Always get a very detailed quote to ensure contractors are quoting the same materials and scope of work. If something goes wrong, you do not want to end up in court without written proof of what was agreed upon so insist on a contract. Ensure that the payment schedule agreed upon is included so there is no confusion. As listed above also have any unknown prices such as decking, truss work etc. is listed just in case the issue arises later.

Storm Damage

Tuesday, March 15th, 2016

Shingles & Siding are designed to protect your home from the weather, but wind, rain, & hail can cause severe damage. This damage can shorten the lifetime of your roof or siding so it is important to act quickly. Not all storm damage is visible to homeowners so it is important to have one of our trained storm damage specialist to give you a free estimate if your home has possibly suffered damage due to a wind storm or hail storm. Our experts are trained to help guide you through the process of dealing with your insurance company. During a large storm insurance companies are usually understaffed and overwhelmed. It helps them to have a professional contractor that can help document and aid them by following the proper steps as needed. With experience and years of working with insurance companies Affordable Roofing & Construction, Inc. has helped many homeowners as they make their homes whole again.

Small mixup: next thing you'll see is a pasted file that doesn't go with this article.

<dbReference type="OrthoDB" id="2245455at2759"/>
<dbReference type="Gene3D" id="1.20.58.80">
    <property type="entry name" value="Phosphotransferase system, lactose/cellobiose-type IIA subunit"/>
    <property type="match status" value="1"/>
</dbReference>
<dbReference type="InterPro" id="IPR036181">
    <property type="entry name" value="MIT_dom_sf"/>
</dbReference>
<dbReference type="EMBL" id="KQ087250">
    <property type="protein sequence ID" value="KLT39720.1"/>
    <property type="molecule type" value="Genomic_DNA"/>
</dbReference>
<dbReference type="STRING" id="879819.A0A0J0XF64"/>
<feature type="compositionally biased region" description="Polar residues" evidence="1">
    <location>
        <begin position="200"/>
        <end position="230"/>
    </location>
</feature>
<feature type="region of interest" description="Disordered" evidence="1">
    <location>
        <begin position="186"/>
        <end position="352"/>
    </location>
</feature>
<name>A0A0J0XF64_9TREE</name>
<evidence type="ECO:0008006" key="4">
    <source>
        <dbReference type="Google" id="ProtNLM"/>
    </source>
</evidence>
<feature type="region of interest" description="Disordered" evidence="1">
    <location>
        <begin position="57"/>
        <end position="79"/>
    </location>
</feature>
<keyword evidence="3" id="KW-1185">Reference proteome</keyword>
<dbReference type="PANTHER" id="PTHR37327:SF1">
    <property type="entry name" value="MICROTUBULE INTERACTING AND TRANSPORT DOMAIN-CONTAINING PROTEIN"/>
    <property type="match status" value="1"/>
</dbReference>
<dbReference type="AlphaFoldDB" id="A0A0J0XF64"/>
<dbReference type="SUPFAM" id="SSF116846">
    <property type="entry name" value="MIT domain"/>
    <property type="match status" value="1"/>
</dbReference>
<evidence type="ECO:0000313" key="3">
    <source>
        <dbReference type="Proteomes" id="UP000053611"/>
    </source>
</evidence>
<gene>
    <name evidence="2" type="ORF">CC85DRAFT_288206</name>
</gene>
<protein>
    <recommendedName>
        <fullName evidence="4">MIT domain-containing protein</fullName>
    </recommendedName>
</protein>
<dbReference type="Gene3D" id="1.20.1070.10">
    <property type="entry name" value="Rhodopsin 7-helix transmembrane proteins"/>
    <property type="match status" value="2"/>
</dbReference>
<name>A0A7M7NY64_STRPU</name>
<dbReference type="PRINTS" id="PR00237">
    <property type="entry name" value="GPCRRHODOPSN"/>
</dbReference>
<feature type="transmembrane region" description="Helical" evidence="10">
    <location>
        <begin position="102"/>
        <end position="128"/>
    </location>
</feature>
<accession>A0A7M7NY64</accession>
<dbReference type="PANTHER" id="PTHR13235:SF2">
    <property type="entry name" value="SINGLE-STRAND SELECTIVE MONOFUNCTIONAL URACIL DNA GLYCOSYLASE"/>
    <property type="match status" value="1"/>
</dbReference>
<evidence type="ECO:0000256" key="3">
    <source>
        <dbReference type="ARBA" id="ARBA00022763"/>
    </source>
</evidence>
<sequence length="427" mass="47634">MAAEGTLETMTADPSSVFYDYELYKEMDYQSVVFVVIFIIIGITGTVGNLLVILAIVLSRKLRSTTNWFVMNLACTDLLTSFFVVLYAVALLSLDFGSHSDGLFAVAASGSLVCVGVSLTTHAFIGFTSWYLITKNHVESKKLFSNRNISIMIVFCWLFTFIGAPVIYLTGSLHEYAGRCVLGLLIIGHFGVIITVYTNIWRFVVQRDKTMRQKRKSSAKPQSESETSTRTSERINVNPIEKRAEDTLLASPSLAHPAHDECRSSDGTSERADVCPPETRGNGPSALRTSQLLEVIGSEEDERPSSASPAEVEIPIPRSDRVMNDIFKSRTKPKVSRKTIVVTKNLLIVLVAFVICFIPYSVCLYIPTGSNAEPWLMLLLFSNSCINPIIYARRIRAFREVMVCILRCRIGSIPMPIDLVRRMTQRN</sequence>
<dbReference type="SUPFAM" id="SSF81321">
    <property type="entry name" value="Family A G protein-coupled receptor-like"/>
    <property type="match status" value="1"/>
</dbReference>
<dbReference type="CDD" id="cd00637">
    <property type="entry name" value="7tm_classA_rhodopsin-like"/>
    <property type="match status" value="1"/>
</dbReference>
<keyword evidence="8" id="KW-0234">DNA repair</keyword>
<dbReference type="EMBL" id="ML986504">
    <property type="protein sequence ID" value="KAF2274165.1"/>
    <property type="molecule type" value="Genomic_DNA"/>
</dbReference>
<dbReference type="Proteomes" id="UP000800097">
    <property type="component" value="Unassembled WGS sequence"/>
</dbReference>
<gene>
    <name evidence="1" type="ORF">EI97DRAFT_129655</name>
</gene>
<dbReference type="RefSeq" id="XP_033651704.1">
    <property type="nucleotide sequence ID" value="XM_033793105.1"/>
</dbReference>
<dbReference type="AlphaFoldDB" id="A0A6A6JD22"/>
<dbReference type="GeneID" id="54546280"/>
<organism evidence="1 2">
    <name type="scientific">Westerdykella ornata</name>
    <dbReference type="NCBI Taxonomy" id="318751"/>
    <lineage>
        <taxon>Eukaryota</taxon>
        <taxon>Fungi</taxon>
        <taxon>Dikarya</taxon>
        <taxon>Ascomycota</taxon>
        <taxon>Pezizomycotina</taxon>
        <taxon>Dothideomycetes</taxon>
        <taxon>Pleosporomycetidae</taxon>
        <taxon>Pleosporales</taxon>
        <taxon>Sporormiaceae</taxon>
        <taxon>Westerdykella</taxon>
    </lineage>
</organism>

Why is Duro-Last known as the “World’s Best Roof”?

Saturday, April 18th, 2015

Over two billion square feet of the Duro-Last PVC roofing system membrane have been installed on all types of commercial, industrial, and institutional buildings throughout North America.

Every Duro-Last single-ply roof is measured and manufactured to exact size, accommodating every rooftop penetration. Prefabricating the vinyl roof membrane in our controlled factory environment eliminates up to 85% of seaming that is done on-site during rooftop installation, and improves the long-term performance of the roofing system as well reduces the material waste associated with the installation of most rolled systems. This precise attention to detail ensures an excellent fit and delivers worry-free, leak-proof protection. Duro-Last can even assist your architect, facilities or maintenance personnel in developing specifications for your roofing project.

The Duro-Last roofing system, made from a PVC membrane, is resistant to fire, chemicals, grease, high winds, and punctures, and easily accommodates wide temperature extremes. Duro-Last’s custom flashing components – made from the same vinyl roof membrane as our deck material – resist ponding water and help solve roof problems before they can occur. Plus with Duro-Last’s available Roof-Trak® Protective Walkway System, heavy equipment and maintenance traffic are easily managed.

Installed With No Disruptions